avoids patient repositioning and the inevitable anatomic
variations resulting from motion of internal structures
provides automatically aligned images
avoids need for complex mathematical co-registration
techniques to fuse images
enables exact localization of lesions and improved
The obstacle to a wider dissemination of
PET/CT and PET/MRI is the difficulty and cost
the radiopharmaceuticals used for PET
imaging, which are usually extremely shortlived (for instance, the half life of
fluorodeoxyglucose, FDG) is two hours only.
expensive cyclotron as well as a production
line for the radiopharmaceuticals.
16 slice CT machine with double detector Gamma Camera
Nuclear medicine fusion study. (A) Contrast-enhanced CT scan shows
barely visible low attenuation lesions in the right lobe of the liver
(B) Hybrid fusion image from combined SPECT / CT scan shows two large
lesions in the liver (arrows) that are not readily apparent on the contrastenhanced CT.
Differential uptake of FDG. Axial fused FDG PET–CT images of patient with colon
cancer shows metastases to the liver. The metastases demonstrate differential
FDG uptake in proportion to their metabolic activity. The necrotic centers of the
metastases (straight solid arrow) show negligible uptake compared with their
hypermetabolic peripheries (open arrows). Arrowheads represent physiologic FDG
activity in the left kidney, wavy arrow is simple hepatic cyst without metabolic
metastatic colorectal adenocarcinoma after multiple liver radiofrequency ablation
procedures with recurrent/residual tumor delineated by PET/CT.
A, Scan from unenhanced CT portion of examination shows multiple large and
small, low- and mixed-density lesions throughout liver likely representing
combination of ablation defects and recurrent/residual tumor.
B, Fused PET/CT image from same examination shows three foci of increased 18FFDG uptake, clearly distinguishing tumor from ablation change and providing
precise localization for radiofrequency ablation planning.
Integrate the PET detectors into the MRI scanner
which would allow simultaneous data
acquisition, resulting in combined functional and
morphological images with an excellent soft
tissue contrast, very good spatial resolution of
the anatomy and very accurate temporal and
information, PET/MRI could even provide multifunctional information of physiological processes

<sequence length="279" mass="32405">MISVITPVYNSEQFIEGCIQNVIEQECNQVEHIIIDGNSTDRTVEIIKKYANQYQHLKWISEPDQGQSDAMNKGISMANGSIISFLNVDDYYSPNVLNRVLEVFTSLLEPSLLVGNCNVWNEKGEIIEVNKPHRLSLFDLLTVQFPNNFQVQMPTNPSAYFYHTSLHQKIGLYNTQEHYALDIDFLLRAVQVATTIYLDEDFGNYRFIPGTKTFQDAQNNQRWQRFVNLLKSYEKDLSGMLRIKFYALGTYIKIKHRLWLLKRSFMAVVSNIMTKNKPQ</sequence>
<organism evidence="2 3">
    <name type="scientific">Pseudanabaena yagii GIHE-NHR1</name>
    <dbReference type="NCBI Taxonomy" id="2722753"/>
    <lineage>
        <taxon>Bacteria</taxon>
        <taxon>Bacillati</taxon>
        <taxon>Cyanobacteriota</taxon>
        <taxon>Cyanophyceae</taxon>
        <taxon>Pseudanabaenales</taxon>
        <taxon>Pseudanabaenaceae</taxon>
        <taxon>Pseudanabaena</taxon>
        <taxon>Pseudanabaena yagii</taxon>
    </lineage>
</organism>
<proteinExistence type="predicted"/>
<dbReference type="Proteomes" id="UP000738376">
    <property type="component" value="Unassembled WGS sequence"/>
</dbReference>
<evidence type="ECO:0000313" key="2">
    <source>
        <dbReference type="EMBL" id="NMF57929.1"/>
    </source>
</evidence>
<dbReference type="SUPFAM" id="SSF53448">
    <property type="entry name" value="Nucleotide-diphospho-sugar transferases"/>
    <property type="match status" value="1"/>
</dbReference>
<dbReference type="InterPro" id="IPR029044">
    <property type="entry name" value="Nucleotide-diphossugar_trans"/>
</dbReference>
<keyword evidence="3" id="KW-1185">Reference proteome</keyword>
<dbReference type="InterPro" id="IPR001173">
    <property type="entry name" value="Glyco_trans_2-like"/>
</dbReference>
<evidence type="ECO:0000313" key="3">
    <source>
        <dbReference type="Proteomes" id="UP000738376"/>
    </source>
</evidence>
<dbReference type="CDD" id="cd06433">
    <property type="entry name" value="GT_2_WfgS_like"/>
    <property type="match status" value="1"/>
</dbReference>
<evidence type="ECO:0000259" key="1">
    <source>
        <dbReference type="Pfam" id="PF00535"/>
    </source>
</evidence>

A separate MRI and PET scanners
The patient turns 180° on a floor-based turntable to enter
separate MRI and PET scanners
Hybrid PET/MRI scanner
The PET detector and MR coils are built into the gantry of the new Siemens
PET/MRI, allowing simultaneous acquisition of PET and MR data.
PET/MRI of patient has a hepatic tumor
with left lung metastasis
Angiogenesis imaging of
Hepatic CT perfusion
Measures of permeability, blood flow, blood
volume, and MTT can now be routinely
acquired for tumors as part of clinical practice
as well as for chronic liver disease. The
development of modern, 128-slice CT
hardware with accompanying software
advances has allowed both whole organ and
tumor perfusion analysis.
Hepatic CT Perfusion
Normal liver perfusion
image. A: Selection of
ROI at aorta, portal
vein and liver; B: Timedensity curve (TDC) for
ROI (up left: aorta; up
right: portal vein;
down left: liver); C:
Pseudo-color image of
CT perfusion functional maps of blood
flow (BF), blood volume (BV), and
mean transit Time (MTT) in a patient
with hepatocellular carcinoma in the
right lobe of the liver. Preferential
arterial supply to the tumor results in
higher BF, BV, and a lower MTT value.
Elastography: Imaging of
Elastography is a method of imaging that
produces a type of image, called an
diagnostic, noninvasive technique used to
evaluate the stiffness of soft tissues. It is done
in correlation with a conventional sonogram
Transient elastography, commercially
known as FibroScan®, uses a modified
ultrasound probe to measure the velocity
of a shear wave created by a vibratory
source. It uses mechanical waves that are
sent through the liver. The speed of